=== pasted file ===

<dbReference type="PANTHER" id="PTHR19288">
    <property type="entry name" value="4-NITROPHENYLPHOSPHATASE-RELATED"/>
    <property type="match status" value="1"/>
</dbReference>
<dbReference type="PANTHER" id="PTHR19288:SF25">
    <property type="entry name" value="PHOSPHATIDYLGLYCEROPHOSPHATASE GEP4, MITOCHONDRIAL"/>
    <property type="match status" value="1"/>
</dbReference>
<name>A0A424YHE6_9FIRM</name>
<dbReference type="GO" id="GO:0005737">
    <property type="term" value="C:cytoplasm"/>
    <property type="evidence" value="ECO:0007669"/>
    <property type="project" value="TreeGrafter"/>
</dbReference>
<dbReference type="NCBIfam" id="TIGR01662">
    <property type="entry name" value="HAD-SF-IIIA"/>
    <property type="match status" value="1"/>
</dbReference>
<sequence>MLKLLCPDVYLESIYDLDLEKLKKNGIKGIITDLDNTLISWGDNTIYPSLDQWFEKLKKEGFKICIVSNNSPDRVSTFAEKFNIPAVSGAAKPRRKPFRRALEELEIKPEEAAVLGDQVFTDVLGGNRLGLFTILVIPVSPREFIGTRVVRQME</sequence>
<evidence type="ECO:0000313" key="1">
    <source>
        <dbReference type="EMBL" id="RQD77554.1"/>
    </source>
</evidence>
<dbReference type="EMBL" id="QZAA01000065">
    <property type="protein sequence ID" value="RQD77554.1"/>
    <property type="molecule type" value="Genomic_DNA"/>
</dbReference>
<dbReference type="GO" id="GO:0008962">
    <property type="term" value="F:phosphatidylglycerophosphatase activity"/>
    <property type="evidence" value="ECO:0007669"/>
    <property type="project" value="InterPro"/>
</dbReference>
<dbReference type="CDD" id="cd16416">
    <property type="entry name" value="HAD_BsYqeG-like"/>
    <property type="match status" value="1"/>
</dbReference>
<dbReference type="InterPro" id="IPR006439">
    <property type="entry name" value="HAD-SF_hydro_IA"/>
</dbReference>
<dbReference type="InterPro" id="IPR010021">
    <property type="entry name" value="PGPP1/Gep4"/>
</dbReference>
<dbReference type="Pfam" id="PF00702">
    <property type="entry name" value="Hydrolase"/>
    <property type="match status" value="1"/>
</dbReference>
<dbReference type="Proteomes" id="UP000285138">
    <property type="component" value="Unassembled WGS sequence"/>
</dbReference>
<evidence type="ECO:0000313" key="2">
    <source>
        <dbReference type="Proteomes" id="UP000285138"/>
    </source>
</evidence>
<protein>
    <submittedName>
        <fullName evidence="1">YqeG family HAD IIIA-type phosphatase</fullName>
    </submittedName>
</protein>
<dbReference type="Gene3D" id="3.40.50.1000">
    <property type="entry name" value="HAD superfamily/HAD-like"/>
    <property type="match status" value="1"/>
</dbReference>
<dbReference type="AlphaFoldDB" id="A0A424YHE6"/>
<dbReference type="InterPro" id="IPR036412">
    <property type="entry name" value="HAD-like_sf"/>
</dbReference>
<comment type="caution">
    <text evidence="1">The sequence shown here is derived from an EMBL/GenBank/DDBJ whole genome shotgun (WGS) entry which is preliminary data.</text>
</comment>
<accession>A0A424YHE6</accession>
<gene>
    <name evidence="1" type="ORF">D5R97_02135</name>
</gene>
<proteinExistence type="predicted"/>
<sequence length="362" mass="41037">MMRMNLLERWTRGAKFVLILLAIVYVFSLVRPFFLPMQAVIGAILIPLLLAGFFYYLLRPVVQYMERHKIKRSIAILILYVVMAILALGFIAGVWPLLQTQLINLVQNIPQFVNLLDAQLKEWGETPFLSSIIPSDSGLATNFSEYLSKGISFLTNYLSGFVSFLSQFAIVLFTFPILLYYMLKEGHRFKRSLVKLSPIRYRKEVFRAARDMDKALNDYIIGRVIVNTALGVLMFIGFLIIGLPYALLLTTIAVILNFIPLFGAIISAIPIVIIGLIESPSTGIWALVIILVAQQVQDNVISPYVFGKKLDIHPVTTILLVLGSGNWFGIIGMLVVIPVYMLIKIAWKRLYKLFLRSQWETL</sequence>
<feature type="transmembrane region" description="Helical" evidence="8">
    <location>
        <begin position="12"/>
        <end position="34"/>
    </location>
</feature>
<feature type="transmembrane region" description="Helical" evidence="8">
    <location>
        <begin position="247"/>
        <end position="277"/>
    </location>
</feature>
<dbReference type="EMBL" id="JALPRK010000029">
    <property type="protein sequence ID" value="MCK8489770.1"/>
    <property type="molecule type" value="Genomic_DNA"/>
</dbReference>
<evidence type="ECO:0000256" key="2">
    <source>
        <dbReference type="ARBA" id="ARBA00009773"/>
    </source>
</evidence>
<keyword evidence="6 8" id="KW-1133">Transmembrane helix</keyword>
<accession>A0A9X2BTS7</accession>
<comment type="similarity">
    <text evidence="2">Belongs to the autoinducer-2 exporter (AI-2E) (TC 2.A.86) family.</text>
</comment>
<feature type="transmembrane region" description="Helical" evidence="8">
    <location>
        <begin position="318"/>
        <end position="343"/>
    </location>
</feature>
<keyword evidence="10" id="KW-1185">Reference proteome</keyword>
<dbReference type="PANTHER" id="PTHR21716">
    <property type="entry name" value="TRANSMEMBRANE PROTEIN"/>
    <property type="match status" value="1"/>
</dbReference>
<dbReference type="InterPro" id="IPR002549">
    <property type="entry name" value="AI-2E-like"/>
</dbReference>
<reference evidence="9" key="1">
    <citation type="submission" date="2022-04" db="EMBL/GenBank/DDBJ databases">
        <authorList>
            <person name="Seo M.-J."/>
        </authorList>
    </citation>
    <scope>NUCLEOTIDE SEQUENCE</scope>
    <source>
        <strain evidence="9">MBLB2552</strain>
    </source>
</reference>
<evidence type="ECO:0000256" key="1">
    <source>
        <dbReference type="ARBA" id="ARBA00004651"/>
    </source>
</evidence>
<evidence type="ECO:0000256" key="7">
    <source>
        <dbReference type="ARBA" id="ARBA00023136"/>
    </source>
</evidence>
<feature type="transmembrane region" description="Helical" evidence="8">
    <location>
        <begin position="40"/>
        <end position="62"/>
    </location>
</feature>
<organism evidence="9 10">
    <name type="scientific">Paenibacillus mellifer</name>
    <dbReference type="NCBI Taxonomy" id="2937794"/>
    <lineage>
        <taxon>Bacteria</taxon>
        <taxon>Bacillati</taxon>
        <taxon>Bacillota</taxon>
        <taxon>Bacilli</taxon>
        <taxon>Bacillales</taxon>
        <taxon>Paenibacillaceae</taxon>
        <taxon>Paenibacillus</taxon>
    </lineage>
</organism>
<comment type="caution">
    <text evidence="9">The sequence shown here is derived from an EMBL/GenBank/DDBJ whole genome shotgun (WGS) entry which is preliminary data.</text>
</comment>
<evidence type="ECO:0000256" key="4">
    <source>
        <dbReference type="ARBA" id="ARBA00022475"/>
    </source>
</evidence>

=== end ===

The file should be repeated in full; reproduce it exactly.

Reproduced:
<dbReference type="PANTHER" id="PTHR19288">
    <property type="entry name" value="4-NITROPHENYLPHOSPHATASE-RELATED"/>
    <property type="match status" value="1"/>
</dbReference>
<dbReference type="PANTHER" id="PTHR19288:SF25">
    <property type="entry name" value="PHOSPHATIDYLGLYCEROPHOSPHATASE GEP4, MITOCHONDRIAL"/>
    <property type="match status" value="1"/>
</dbReference>
<name>A0A424YHE6_9FIRM</name>
<dbReference type="GO" id="GO:0005737">
    <property type="term" value="C:cytoplasm"/>
    <property type="evidence" value="ECO:0007669"/>
    <property type="project" value="TreeGrafter"/>
</dbReference>
<dbReference type="NCBIfam" id="TIGR01662">
    <property type="entry name" value="HAD-SF-IIIA"/>
    <property type="match status" value="1"/>
</dbReference>
<sequence>MLKLLCPDVYLESIYDLDLEKLKKNGIKGIITDLDNTLISWGDNTIYPSLDQWFEKLKKEGFKICIVSNNSPDRVSTFAEKFNIPAVSGAAKPRRKPFRRALEELEIKPEEAAVLGDQVFTDVLGGNRLGLFTILVIPVSPREFIGTRVVRQME</sequence>
<evidence type="ECO:0000313" key="1">
    <source>
        <dbReference type="EMBL" id="RQD77554.1"/>
    </source>
</evidence>
<dbReference type="EMBL" id="QZAA01000065">
    <property type="protein sequence ID" value="RQD77554.1"/>
    <property type="molecule type" value="Genomic_DNA"/>
</dbReference>
<dbReference type="GO" id="GO:0008962">
    <property type="term" value="F:phosphatidylglycerophosphatase activity"/>
    <property type="evidence" value="ECO:0007669"/>
    <property type="project" value="InterPro"/>
</dbReference>
<dbReference type="CDD" id="cd16416">
    <property type="entry name" value="HAD_BsYqeG-like"/>
    <property type="match status" value="1"/>
</dbReference>
<dbReference type="InterPro" id="IPR006439">
    <property type="entry name" value="HAD-SF_hydro_IA"/>
</dbReference>
<dbReference type="InterPro" id="IPR010021">
    <property type="entry name" value="PGPP1/Gep4"/>
</dbReference>
<dbReference type="Pfam" id="PF00702">
    <property type="entry name" value="Hydrolase"/>
    <property type="match status" value="1"/>
</dbReference>
<dbReference type="Proteomes" id="UP000285138">
    <property type="component" value="Unassembled WGS sequence"/>
</dbReference>
<evidence type="ECO:0000313" key="2">
    <source>
        <dbReference type="Proteomes" id="UP000285138"/>
    </source>
</evidence>
<protein>
    <submittedName>
        <fullName evidence="1">YqeG family HAD IIIA-type phosphatase</fullName>
    </submittedName>
</protein>
<dbReference type="Gene3D" id="3.40.50.1000">
    <property type="entry name" value="HAD superfamily/HAD-like"/>
    <property type="match status" value="1"/>
</dbReference>
<dbReference type="AlphaFoldDB" id="A0A424YHE6"/>
<dbReference type="InterPro" id="IPR036412">
    <property type="entry name" value="HAD-like_sf"/>
</dbReference>
<comment type="caution">
    <text evidence="1">The sequence shown here is derived from an EMBL/GenBank/DDBJ whole genome shotgun (WGS) entry which is preliminary data.</text>
</comment>
<accession>A0A424YHE6</accession>
<gene>
    <name evidence="1" type="ORF">D5R97_02135</name>
</gene>
<proteinExistence type="predicted"/>
<sequence length="362" mass="41037">MMRMNLLERWTRGAKFVLILLAIVYVFSLVRPFFLPMQAVIGAILIPLLLAGFFYYLLRPVVQYMERHKIKRSIAILILYVVMAILALGFIAGVWPLLQTQLINLVQNIPQFVNLLDAQLKEWGETPFLSSIIPSDSGLATNFSEYLSKGISFLTNYLSGFVSFLSQFAIVLFTFPILLYYMLKEGHRFKRSLVKLSPIRYRKEVFRAARDMDKALNDYIIGRVIVNTALGVLMFIGFLIIGLPYALLLTTIAVILNFIPLFGAIISAIPIVIIGLIESPSTGIWALVIILVAQQVQDNVISPYVFGKKLDIHPVTTILLVLGSGNWFGIIGMLVVIPVYMLIKIAWKRLYKLFLRSQWETL</sequence>
<feature type="transmembrane region" description="Helical" evidence="8">
    <location>
        <begin position="12"/>
        <end position="34"/>
    </location>
</feature>
<feature type="transmembrane region" description="Helical" evidence="8">
    <location>
        <begin position="247"/>
        <end position="277"/>
    </location>
</feature>
<dbReference type="EMBL" id="JALPRK010000029">
    <property type="protein sequence ID" value="MCK8489770.1"/>
    <property type="molecule type" value="Genomic_DNA"/>
</dbReference>
<evidence type="ECO:0000256" key="2">
    <source>
        <dbReference type="ARBA" id="ARBA00009773"/>
    </source>
</evidence>
<keyword evidence="6 8" id="KW-1133">Transmembrane helix</keyword>
<accession>A0A9X2BTS7</accession>
<comment type="similarity">
    <text evidence="2">Belongs to the autoinducer-2 exporter (AI-2E) (TC 2.A.86) family.</text>
</comment>
<feature type="transmembrane region" description="Helical" evidence="8">
    <location>
        <begin position="318"/>
        <end position="343"/>
    </location>
</feature>
<keyword evidence="10" id="KW-1185">Reference proteome</keyword>
<dbReference type="PANTHER" id="PTHR21716">
    <property type="entry name" value="TRANSMEMBRANE PROTEIN"/>
    <property type="match status" value="1"/>
</dbReference>
<dbReference type="InterPro" id="IPR002549">
    <property type="entry name" value="AI-2E-like"/>
</dbReference>
<reference evidence="9" key="1">
    <citation type="submission" date="2022-04" db="EMBL/GenBank/DDBJ databases">
        <authorList>
            <person name="Seo M.-J."/>
        </authorList>
    </citation>
    <scope>NUCLEOTIDE SEQUENCE</scope>
    <source>
        <strain evidence="9">MBLB2552</strain>
    </source>
</reference>
<evidence type="ECO:0000256" key="1">
    <source>
        <dbReference type="ARBA" id="ARBA00004651"/>
    </source>
</evidence>
<evidence type="ECO:0000256" key="7">
    <source>
        <dbReference type="ARBA" id="ARBA00023136"/>
    </source>
</evidence>
<feature type="transmembrane region" description="Helical" evidence="8">
    <location>
        <begin position="40"/>
        <end position="62"/>
    </location>
</feature>
<organism evidence="9 10">
    <name type="scientific">Paenibacillus mellifer</name>
    <dbReference type="NCBI Taxonomy" id="2937794"/>
    <lineage>
        <taxon>Bacteria</taxon>
        <taxon>Bacillati</taxon>
        <taxon>Bacillota</taxon>
        <taxon>Bacilli</taxon>
        <taxon>Bacillales</taxon>
        <taxon>Paenibacillaceae</taxon>
        <taxon>Paenibacillus</taxon>
    </lineage>
</organism>
<comment type="caution">
    <text evidence="9">The sequence shown here is derived from an EMBL/GenBank/DDBJ whole genome shotgun (WGS) entry which is preliminary data.</text>
</comment>
<evidence type="ECO:0000256" key="4">
    <source>
        <dbReference type="ARBA" id="ARBA00022475"/>
    </source>
</evidence>